MedicalResearch.com Interview with:
Lead author: Yong-Moon (“Mark”) Park, MD, PhD
National Institute of Environmental Health Sciences
Senior author: Dale P. Sandler, PhD
Chief, Epidemiology Branch, National Institute of Environmental Health Sciences
National Institutes of Health
MedicalResearch.com: What is the background for this study?
Response: A few studies had suggested that exposure to artificial light while sleeping was associated with obesity. However, the previous studies were cross-sectional, so we really do not know which came first – exposure to artificial light while sleeping or obesity. Another problem was that previous studies did not fully account for other characteristics that could affect this association, such as sleep duration and quality, calorie intake and dietary patterns, and physical activity.
We studied nearly 44,000 women ages 35-74 from across the US who are enrolled in the Sister Study cohort. Women had body weight characteristics measured at baseline and provided self-reported information on weight at baseline and follow-up – on average 5.7 years later.
MedicalResearch.com: What are the main findings?
Response: We found that when the study started, women who had been exposed to artificial light at night while sleeping were more likely to be overweight or obese than women who were not exposed to light at night
Importantly we showed that women who were exposed to light at night while sleeping were also more likely to gain weight or become overweight or obese over time.
The results varied with the level of exposure to artificial light at night while sleeping. For example, using a small nightlight was not associated with weight gain, but women who slept with a light or television on were
- 17% more likely to gain 5 kilograms, approximately 11 pounds or more over the follow-up period.
- 22% more likely to become newly overweight (among those not overweight at baseline)
- 33% more likely to become newly obese (among those not obese at baseline)
MedicalResearch.com: What should readers take away from your report?
Response: Cutting off lights at bedtime could reduce women’s chances of becoming obese.
MedicalResearch.com: What recommendations do you have for future research as a result of this work?
Response: The use of smartphones, tablets and laptops has increased dramatically as has use of these devices in the bedroom at night. We did not study the use of these devices. Evaluating their use – and the impact of sleeping with them on in the bedroom- is an important next step. Thus, the role of short wavelength light (e.g., blue light)-emitting electronic devices in relation to weight gain and risk of obesity should be explored in future research. Studies will need to account for changing patterns of exposure over time. Future studies should also include objective information on light intensity (e.g., light emitting diode, fluorescent, or incandescent), as well as wavelength (e.g., blue or red), and how long and when women have the lights on.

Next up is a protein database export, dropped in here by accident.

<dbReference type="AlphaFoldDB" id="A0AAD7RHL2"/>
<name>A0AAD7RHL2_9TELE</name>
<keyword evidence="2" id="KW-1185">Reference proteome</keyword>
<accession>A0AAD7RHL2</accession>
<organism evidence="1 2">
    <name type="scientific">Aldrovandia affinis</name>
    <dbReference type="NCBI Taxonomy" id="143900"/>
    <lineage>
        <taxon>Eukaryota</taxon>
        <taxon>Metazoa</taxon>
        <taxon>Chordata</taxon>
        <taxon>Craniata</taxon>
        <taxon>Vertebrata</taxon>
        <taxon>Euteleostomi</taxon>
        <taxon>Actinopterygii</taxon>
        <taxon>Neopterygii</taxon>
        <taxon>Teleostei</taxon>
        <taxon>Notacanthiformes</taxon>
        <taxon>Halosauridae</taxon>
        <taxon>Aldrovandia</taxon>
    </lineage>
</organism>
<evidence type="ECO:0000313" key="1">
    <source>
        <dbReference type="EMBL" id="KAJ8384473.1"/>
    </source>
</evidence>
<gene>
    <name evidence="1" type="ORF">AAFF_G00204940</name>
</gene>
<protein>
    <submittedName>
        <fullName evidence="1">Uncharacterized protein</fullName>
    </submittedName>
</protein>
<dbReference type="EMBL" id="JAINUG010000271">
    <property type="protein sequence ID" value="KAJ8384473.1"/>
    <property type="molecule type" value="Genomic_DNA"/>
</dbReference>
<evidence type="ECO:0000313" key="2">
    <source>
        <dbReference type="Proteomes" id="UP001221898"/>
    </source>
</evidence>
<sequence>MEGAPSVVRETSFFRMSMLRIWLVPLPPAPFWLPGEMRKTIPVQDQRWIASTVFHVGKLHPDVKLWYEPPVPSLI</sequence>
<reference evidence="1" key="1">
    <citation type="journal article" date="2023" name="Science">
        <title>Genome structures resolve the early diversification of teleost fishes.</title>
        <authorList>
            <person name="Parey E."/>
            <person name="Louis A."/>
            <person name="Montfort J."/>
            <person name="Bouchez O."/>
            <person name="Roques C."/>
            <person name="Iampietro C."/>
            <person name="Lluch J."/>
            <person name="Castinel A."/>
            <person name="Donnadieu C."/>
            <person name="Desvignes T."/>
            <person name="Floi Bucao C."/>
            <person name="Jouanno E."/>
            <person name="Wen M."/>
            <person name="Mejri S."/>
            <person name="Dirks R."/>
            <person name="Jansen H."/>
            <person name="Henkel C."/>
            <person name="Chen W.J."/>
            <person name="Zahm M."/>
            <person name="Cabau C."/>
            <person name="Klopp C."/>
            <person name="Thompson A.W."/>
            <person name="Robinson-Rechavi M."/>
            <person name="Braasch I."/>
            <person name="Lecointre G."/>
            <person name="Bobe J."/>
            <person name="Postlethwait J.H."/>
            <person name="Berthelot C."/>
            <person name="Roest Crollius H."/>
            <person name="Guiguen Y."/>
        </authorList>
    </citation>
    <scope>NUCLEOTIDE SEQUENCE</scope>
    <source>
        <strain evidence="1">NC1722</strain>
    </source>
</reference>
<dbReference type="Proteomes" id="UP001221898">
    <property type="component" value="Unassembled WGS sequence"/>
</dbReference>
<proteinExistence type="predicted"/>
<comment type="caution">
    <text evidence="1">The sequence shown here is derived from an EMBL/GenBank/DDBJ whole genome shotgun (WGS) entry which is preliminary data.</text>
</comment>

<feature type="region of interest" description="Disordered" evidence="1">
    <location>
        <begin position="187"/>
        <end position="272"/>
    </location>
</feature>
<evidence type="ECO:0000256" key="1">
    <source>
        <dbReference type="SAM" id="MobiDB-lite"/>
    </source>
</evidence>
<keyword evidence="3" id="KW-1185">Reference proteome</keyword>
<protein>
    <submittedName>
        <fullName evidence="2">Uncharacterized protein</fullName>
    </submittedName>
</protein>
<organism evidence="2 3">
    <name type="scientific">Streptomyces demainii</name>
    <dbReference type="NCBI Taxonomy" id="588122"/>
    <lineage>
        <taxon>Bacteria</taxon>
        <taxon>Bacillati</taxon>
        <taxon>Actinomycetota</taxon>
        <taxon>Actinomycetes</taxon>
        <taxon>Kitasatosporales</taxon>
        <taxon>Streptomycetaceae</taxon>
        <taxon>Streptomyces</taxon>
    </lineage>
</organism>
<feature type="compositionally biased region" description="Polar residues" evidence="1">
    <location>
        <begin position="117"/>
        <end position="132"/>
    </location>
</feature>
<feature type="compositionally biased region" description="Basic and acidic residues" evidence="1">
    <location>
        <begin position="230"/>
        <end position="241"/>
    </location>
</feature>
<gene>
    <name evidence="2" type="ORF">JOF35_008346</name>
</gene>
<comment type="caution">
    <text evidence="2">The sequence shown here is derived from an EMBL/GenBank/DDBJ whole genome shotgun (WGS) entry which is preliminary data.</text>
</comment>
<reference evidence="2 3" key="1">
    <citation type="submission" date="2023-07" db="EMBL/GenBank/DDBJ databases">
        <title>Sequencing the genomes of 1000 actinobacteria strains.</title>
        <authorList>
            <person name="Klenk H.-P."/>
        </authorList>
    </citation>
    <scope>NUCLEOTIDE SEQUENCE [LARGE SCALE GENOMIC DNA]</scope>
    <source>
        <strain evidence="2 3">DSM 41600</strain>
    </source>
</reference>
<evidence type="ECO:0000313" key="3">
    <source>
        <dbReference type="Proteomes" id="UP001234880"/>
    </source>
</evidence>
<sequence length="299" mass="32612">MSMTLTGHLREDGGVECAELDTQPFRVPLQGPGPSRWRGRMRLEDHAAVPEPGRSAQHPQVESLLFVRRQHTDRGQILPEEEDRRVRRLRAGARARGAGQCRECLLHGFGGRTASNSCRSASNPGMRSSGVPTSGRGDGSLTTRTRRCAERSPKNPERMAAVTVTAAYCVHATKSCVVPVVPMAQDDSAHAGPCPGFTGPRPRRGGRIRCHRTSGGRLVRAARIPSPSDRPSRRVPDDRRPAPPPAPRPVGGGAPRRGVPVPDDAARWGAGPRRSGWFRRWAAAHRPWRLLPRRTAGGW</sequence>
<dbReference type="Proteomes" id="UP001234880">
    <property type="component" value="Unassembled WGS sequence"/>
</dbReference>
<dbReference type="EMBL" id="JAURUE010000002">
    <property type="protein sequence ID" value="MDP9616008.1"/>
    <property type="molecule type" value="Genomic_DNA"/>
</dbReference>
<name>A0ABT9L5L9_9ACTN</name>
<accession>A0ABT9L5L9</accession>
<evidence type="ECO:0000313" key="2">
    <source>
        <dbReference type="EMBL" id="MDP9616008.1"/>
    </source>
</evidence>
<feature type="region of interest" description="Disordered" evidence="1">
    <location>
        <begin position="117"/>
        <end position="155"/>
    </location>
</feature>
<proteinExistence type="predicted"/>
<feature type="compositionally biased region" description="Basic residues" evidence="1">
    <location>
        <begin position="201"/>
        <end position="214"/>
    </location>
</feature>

MedicalResearch.com: Is there anything else you would like to add?
Response: It is important to note that our results were from an observational study and our information on light exposure and weight gain are based on self-reported information. This limits us from saying that our results are definitive. But, our results do suggest that reducing exposure to artificial light at night while sleeping might be a useful strategy to prevent obesity. This recommendation is consistent with other recommendations related to getting a good night’s sleep.
Unhealthy high-calorie diet and sedentary behaviors have been the most commonly cited factors to explain the continuing rise in obesity. This study highlights the importance of exposure to artificial light while sleeping and gives women who sleep with lights or the television on a way to improve their health.
We have no conflicts of interest to disclose.
Park YM, White AJ, Jackson CL, Weinberg CR, Sandler DP. Association of Exposure to Artificial Light at Night While Sleeping With Risk of Obesity in Women. JAMA Intern Med. Published online June 10, 2019. doi:10.1001/jamainternmed.2019.0571
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